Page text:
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Robbie Coltrane's First U.S. Film Role Was A Bit Part In The Cult Sci-Fi Classic Flash Gordon

"The ones who love us never really leave us," says fan-favorite "Harry Potter" character Sirius Black (Gary Oldman) to his godson. "You can always find them in here." This moving quote is something that Harry (Daniel Radcliffe) has to take to heart because of how many people he has lost in the most heartbreaking moments of the franchise. But this moving sentiment also comes to mind when saying goodbye to actors who have portrayed our favorite characters for so long.

Harry Potter fans were rocked by the recent news of Robbie Coltrane's devastating death. The actor who played Harry's friend and confidante, Rubeus Hagrid, was a beloved figure who played the character for eight films. The half-giant, half-human gamekeeper was a kind soul with a sense of purpose that came from caring for creatures others thought to be monstrous. Nostalgic fans hold him close to their hearts as a character who definitively believed love was more than skin-deep. As we say goodbye to the iconic actor, we remember all the roles he contributed to, including his first-ever American role in the sci-fi classic "Flash Gordon."

Blink and you might miss him in Flash Gordon

Space epics and rollicking adventures may seem like common fare now, but the history of "Flash Gordon" stretches back almost a century. The intergalactic character first appeared on the pages of a comic strip in 1934 (per Britannica). Created by Alex Raymond and Don Moore, Flash would go on to find success in the film serials of the time. Cue 1980: "Flash Gordon" hits the big screen in color, backed up by a rocking Queen soundtrack. And if you look closely enough, you'll see the first U.S. appearance of Robbie Coltrane.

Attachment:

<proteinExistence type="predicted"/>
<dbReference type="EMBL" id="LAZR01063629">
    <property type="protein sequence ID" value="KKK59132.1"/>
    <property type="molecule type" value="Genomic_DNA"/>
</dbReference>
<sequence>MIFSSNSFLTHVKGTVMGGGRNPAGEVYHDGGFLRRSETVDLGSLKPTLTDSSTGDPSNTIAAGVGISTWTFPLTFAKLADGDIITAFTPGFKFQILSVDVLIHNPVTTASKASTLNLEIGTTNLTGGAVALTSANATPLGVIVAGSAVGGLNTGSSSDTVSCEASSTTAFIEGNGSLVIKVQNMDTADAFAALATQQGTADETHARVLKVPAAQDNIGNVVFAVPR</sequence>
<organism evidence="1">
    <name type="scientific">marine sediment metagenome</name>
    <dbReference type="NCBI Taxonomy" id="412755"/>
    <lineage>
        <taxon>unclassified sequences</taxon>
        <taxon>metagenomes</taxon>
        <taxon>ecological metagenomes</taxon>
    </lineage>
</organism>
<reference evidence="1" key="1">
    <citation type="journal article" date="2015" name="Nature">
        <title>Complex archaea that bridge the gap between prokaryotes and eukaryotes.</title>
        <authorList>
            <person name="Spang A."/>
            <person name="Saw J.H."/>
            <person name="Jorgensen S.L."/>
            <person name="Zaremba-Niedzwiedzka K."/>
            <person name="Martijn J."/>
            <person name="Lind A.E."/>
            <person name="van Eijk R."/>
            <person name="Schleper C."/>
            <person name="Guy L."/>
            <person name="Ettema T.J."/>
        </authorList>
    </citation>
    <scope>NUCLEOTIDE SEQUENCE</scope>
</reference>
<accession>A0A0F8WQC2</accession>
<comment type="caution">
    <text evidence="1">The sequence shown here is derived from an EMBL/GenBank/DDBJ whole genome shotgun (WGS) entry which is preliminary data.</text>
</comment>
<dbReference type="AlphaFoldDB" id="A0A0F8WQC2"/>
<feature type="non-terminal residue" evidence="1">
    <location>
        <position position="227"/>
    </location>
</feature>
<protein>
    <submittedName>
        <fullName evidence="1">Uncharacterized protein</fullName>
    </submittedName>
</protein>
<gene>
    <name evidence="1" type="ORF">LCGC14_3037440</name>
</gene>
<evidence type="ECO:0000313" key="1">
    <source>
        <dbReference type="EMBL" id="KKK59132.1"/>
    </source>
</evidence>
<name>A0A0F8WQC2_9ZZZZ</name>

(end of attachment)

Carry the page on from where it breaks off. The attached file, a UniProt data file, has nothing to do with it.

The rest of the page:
Credited as Man at Airfield, Coltrane has no lines to speak of but gets about one second of screentime (per BBC). While Flash (Sam J. Jones) and his girlfriend, Dale Arden (Melody Anderson), avoid a hailstorm and quickly board a small aircraft, the Man at Airfield quickly hands them their belongings and shuts the door behind them. Flash and Dale jet off, and that's a wrap on Coltrane. But while "Flash Gordon" is remembered as a campy cult classic, Coltrane certainly won out in the end. The accomplished actor obtained more than 100 credits to his name and appeared in franchise works such as "GoldenEye" and "Ocean's Twelve" (via IMDb). But most importantly, he has endeared himself to a generation of children and adults in an immersive fantasy world that no one is likely to forget.